An Irish technology company has told a UN conference in Dublin that developing countries are at risk of being left behind if they are not equipped with digital trading business tools.
“New rules requiring advance notification electronically of exports will come into effect from mid 2009 for those wanting to trade with the EU and US,” said Conor O’Riordan, chief executive of Dublin tech firm CP3.
“Unless the developing world has the tools to compete, those countries will be at an extreme disadvantage technically. These countries will be left behind and will find their goods and products delayed, inspected and generally subject to additional scrutiny.”
O’Riordan was speaking at the 10th UN CEFACT Forum, which is being held for the first time in Dublin this week. The event will be attended by more than 250 global delegates, all considered experts in electronic trading and e-business.
“Ireland has a global opportunity to play a role as a broker in trade development for SMEs [small to medium-sized enterprises] and developing economies,” said O’Riordan, adding that CP3 Group is committed to making its paperless trade business tools available to aid developing countries.
“If fully integrated paperless trade can increase efficiencies of up to 1pc of total trade volume of a country and assist compliancy,” O’Riordan said.
“It would be my hope that Ireland will lead this process and that a partnership might emerge with a foundation such as the Bill and Melinda Gates one, the World Bank and EU and US countries to facilitate the developing world to trade efficiently.”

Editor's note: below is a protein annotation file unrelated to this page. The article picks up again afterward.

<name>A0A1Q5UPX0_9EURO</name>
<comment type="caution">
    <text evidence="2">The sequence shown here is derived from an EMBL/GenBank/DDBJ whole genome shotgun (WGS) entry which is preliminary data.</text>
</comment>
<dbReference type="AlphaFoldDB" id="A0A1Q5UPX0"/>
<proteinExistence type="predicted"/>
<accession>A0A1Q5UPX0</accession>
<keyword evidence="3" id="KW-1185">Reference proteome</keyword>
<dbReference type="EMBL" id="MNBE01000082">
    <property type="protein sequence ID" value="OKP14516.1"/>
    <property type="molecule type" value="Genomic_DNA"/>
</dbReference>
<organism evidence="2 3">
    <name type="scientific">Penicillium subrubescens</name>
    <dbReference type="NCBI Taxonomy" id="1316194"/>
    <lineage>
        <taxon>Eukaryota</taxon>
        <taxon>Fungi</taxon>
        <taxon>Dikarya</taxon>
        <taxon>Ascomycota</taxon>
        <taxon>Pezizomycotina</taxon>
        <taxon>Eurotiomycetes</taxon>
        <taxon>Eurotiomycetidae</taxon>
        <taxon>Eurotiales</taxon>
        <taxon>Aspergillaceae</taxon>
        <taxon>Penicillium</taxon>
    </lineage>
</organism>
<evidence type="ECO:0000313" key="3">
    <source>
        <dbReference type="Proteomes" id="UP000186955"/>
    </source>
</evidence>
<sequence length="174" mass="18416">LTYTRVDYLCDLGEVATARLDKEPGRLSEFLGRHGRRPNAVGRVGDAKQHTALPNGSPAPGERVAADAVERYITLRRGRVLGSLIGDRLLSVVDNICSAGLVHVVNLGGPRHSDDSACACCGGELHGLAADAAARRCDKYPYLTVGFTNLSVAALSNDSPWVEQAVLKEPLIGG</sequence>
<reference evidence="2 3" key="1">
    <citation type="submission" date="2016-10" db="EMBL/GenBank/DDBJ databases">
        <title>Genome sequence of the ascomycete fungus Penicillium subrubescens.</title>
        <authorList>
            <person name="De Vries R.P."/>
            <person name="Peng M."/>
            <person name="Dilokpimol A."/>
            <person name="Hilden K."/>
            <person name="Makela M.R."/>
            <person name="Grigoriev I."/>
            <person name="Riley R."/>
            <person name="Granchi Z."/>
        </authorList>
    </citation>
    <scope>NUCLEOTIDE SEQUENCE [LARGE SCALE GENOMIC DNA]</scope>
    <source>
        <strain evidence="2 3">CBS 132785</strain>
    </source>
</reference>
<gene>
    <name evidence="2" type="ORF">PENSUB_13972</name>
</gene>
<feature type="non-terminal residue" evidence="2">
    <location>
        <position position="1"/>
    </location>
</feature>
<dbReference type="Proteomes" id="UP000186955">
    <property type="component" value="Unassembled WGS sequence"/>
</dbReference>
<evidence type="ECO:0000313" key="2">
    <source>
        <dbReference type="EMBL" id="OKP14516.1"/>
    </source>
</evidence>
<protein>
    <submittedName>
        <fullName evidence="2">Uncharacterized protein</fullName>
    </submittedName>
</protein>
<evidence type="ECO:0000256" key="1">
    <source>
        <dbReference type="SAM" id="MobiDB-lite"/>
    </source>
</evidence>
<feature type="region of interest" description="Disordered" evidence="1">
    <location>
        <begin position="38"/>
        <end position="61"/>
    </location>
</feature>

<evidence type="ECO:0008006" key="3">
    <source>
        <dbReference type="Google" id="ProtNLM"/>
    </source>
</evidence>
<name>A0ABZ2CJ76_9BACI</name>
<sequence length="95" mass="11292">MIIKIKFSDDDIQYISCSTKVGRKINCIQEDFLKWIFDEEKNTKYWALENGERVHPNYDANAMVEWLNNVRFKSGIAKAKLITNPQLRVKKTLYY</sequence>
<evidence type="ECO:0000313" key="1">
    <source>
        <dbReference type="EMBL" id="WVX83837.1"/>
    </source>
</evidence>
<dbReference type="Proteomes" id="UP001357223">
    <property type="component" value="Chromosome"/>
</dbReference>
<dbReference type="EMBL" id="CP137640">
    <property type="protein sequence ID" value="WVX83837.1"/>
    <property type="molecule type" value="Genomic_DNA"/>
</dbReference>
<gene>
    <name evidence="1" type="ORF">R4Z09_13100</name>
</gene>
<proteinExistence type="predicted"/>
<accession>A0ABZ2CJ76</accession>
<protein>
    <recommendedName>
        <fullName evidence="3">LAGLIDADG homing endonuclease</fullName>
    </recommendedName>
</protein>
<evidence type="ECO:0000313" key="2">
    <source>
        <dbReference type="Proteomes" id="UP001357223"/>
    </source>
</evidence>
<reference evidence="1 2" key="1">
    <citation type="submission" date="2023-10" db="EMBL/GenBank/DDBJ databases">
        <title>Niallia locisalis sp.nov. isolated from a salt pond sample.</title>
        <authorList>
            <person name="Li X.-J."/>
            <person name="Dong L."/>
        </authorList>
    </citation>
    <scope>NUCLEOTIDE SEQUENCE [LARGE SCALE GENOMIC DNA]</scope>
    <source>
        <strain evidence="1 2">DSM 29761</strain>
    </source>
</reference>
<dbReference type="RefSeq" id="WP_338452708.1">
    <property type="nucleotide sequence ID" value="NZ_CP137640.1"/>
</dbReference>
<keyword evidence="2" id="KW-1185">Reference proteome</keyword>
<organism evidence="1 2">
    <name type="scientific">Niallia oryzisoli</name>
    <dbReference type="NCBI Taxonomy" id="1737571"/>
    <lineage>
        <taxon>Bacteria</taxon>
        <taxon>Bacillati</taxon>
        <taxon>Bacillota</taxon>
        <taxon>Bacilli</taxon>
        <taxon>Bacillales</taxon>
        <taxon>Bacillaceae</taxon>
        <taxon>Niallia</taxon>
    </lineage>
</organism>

Tom Kitt TD, Minister of State at the Department of the Taoiseach, said that new security measures introduced as a result of the global political climate have made it even more difficult for developing world countries to trade due to mounting paperwork and administration.
“These security problems, being led primarily by the US, have led to an emphasis on advance information and extra risk analysis.
“The paperless trade and single window processes represent a terrific step forward in achieving the goal of only having to submit all trade-related information and documents once to a single point electronically.
“If the information flows can be simplified, this will be of great value. Ireland strongly supports these initiatives and it is heartening that the UN have devoted such energy and resources to advancing the process,” Kitt said.
By John Kennedy